We're back!! And it's time for Mayan Ruins!

Trip Start Jun 21, 2008
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Trip End Sep 03, 2008


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Thursday, August 21, 2008

Leaving Roatan I felt a bit sad, like it was the end of something very special. Partly because it was truly paradise and almost the only place on this adventure where we could completely relax and not worry about everything that comes with doing a trip like this on a motorcycle. To be honest it has been really hard for Jess to stop thinking about the next destination (throughout this trip) because he is always planning ahead calculating risks and preparing for how to avoid them. However I would like to think that we are going back there one day so it is with that mindset I am leaving beautiful Roatan.
 
So today our final destination is Copan, Honduras and it is the beginning of our "ruin tour" of Central America. This is supposedly a quaint little town almost on the border of Guatemala. We took the 7am ferry from Roatan to La Ceiba...and it was nothing like the afternoon ferry we took to get to the island! Yes, I was very thankful...this was smooth sailing all the way! No one was throwing up anywhere and that is always a plus in my book. 
 
We have been spoiled for the past week with no rain in sight but that was about to change as we got closer to Copan. We found ourselves in a thunderstorm as we were entering the town and we found a hotel quickly. The town itself is cuter than I expected, it reminded me of Italy and those tiny villages that look as if they were built into the mountain. Copan is surrounded by high mountains and has steep cobble-stoned streets,  there are donkeys and horses everywhere on the roads mixed in with modern restaurants and internet cafes.
 
In the morning we walked over to the site of the ruins, which were a mile outside of town. I have never been to any types of ruins before I so was excited and the place did not disappoint. We walked into the main plaza where most of the ruins and the stelas are located and I loved it. It is so amazing to think about the Mayan societies that ruled these areas as early as 600 AD. In this particular area the power and success of the Mayans were also their downfall. The population grew so fast that they overused the land and in the end they were not able to sustain their way of living. At the time they reached about 20,000 people living in this valley, which was a number that was not reached again until the 1980's.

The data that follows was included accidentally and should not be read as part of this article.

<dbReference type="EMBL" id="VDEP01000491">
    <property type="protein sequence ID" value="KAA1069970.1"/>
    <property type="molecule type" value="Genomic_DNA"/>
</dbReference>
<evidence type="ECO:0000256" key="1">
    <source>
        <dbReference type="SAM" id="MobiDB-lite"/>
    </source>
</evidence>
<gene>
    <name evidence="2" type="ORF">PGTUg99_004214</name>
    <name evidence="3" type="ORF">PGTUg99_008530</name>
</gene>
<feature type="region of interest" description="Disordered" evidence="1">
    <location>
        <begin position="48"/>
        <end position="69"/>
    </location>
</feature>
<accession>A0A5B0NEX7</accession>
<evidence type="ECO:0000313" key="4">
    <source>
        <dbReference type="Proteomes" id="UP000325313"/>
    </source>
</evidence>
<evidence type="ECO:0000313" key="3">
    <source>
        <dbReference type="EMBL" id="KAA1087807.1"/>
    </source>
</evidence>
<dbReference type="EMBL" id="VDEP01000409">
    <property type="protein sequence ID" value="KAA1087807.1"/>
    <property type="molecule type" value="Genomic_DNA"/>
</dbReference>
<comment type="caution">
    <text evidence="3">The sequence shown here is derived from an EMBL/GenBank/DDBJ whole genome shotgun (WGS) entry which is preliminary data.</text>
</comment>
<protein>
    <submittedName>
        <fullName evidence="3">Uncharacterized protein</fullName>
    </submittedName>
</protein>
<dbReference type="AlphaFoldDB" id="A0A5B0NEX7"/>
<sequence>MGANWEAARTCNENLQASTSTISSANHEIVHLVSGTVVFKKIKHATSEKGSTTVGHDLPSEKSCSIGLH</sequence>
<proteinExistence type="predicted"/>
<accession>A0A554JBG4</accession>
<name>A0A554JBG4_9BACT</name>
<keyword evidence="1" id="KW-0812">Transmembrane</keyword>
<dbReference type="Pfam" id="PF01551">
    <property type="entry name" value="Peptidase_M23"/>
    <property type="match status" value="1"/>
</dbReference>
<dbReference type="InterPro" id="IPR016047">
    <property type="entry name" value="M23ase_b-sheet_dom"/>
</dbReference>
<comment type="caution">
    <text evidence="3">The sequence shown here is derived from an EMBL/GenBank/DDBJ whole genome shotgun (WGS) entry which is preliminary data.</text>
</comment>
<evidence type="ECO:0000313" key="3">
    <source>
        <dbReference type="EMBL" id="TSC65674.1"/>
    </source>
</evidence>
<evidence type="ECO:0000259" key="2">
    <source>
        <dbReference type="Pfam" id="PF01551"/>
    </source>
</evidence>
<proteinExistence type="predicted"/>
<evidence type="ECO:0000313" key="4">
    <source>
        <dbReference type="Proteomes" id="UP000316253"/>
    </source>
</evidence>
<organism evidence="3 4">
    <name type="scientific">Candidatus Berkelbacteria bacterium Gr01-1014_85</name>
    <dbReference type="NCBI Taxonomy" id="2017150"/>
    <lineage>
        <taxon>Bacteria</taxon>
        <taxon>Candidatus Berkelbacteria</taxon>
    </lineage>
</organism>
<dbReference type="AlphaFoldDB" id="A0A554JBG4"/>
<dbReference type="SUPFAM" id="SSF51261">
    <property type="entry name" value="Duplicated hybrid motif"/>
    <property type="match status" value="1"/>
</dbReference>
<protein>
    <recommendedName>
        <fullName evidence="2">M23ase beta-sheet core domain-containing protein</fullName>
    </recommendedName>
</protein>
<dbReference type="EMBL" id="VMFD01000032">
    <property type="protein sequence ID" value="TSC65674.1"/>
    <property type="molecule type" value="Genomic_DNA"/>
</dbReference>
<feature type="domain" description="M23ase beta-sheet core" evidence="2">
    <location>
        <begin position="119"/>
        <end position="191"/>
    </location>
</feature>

Hey it's Jess, and we're back on the road!  Roatan was awesome, but it's time to fire up the Jolly Jungle Jumper (the bike) and continue the journey!  The ancient Mayan ruins are beckoning us, and I can't wait to be Indiana Jones (Malin could be that hot chick from Tomb Raider), straddling our adventure steed, riding through mucky jungle roads and negotiating our way through the hanging vines.  If we're lucky, perhaps we'll even befriend a monkey along the way that could ride on Malin's lap?  I have it all planned out, and it's going to kick ass!
 
The ferry ride over from Roatan to La Cieba was boring...no Barf Olympics or anything else to keep us entertained, but the bike reached the mainland safely (it took 4 deckhands to guide the beast down the gangplank) and away we went!  With our laptop out of action, and therefore our GPS unit as well, we're basically flying blind, except for one AAA map that had all of Central America on it!  Needless to say it wasn't very detailed, but we meandered our way through the city streets of San Pedro Sula and eventually discovered the right road to lead us to Copan Ruins. 
 
The landscape immediately became mountainous and I could imagine all of the Mayans inhabiting the hillsides and building their temples, thriving for thousands of years before enduring a steady decline, and ultimately becoming a "lost civilization." As Malin mentioned above, their success was their downfall.  They did not manage their resources and growth properly and eventually they had outgrown their environs and could no longer sustain themselves. Hmmm...do you think there's any relevance to mankind's plight in today's world?  Ya think!?